In addition, it’s important to consider how biases and heuristics may impact perceptions of risks in order to design effective communications. If compliance officers are systematically overestimating the risks from terrorism as opposed to espionage, then it may be useful to design a communication campaign the increases the availability of the risks from espionage. Alternatively, if optimism bias is a bigger driver, then statistics about risks won’t encourage behavior change. It will be important for risk communication to highlight personal rather than overall risk. Ultimately, more research is needed to identify which heuristics and biases are most influential in determining how compliance officers perceive cybersecurity risks. Once identified, communications can be designed to mitigate the effects and improve security behaviors.

4. References

Campbell, J., Greenauer, N., Macaluso, K., & End, C. (2007). Unrealistic optimism in internet events. Computers in Human Behavior, 23(3), 1273–1284.

Richardson, Robert. (2008). CSI Computer Crime and Security Survey. Computer Security Institute. Retrieved on May 5, 2013 from https://www.hlncc.com/docs/CSIsurvey2008.pdf.

Exec. Order No. 13636, 78 FR 11737-11744 (2013). Improving Critical Infrastructure Cybersecurity. Retrieved on April 15, 2013, from https://federalregister.gov/a/2013-03915.

Harris, P. (1996). Sufficient Grounds For Optimism?: The Relationship Between Perceived Controllability and Optimistic Bias. Journal of Social and Clinical Psychology, 15(1), 9–52.

Kahneman, D., & Tversky, A. (1979). Prospect Theory: An Analysis of Decision under Risk. Econometrica, 47(2), 263–292.

Lerner, J. S., & Tetlock, P. E. (2004). Accounting for the Effects of Accountability. Psychological Bulletin, 125(2), 255–275.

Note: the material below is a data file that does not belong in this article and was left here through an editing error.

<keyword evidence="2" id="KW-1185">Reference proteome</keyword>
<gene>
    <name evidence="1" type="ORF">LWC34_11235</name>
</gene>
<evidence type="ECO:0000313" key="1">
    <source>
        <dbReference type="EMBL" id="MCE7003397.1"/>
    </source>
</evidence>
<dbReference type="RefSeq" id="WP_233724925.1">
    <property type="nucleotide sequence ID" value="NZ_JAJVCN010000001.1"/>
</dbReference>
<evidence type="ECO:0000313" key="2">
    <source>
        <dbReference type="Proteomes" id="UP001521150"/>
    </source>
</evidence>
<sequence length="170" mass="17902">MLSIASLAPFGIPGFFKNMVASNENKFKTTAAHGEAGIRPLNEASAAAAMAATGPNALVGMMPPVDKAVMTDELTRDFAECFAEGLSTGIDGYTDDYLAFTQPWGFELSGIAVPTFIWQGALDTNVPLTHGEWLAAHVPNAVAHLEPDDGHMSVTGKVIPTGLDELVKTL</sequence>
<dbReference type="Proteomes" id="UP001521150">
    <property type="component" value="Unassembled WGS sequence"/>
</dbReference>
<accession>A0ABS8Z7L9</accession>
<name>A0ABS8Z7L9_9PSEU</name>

Mandel, D. R. (2005). Are Risk Assessments of a Terrorist Attack Coherent? Journal of Experimental Psychology: Applied, 11(4), 277–288.

McDermott, R. (2012). Emotion and security. Communications of the ACM, 55(2), 35.

National Research Council (NRC). (2012). Terrorism and the Electric Power Delivery System. Washington, DC: The National Academies Press.

North American Electric Reliability Corporation (NERC). (2013a). Order on Interpretation of Reliability Standard, 142 F.E.R.C. ¶ 61,204. Retrieved on April 15, 2013, from http://www.ferc.gov/whats-new/comm-meet/2013/032113/E-11.pdf.

North American Electric Reliability Corporation (NERC). (2013b). Reliability Standards for the Bulk Electric Systems of North America (pp. 113–551). Retrieved on April 15, 2013, from http://www.nerc.com/docs/standards/rs/Reliability_Standards_Complete_Set.pdf.

Pietre-Cambacedes, L., Tritschler, M., & Ericsson, G. N. (2011). Cybersecurity Myths on Power Control Systems: 21 Misconceptions and False Beliefs. IEEE Transactions on Power Delivery, 26(1), 161–172.

Slovic, P., Finucane, M. L., Peters, E., & MacGregor, D. G. (2004). Risk as Analysis and Risk as Feelings: Some Thoughts about Affect, Reason, Risk, and Rationality. Risk Analysis, 24(2), 311–322.

Slovic, P. (1987). Perception of Risk. Science, 236(4799), 280–285.

Sorensen, J. N. (2002) Safety Culture: A Survey of the State-of-the-Art. Reliability Engineering & System Safety, 76(2), 189-204.

Tversky, A., & Koehler, D. J. (1994). Support Theory: A Nonestensional Representation of Subjective Probability. Psychological Review, 101(4), 547–567.

U.S. Energy Information Administration (EIA). (2007). Electric Power Industry Overview 2007. Retrieved April 15, 2013, from http://www.eia.gov/cneaf/electricity/page/prim2/figure7.html.

U.S. Government Accountability Office (GAO). (2012). Cybersecurity: Challenges in Securing the Modernized Electricity Grid. (Publication No. GAO-12-507). Retrieved April 15, 2013, from http://www.gao.gov/products/GAO-12-507T.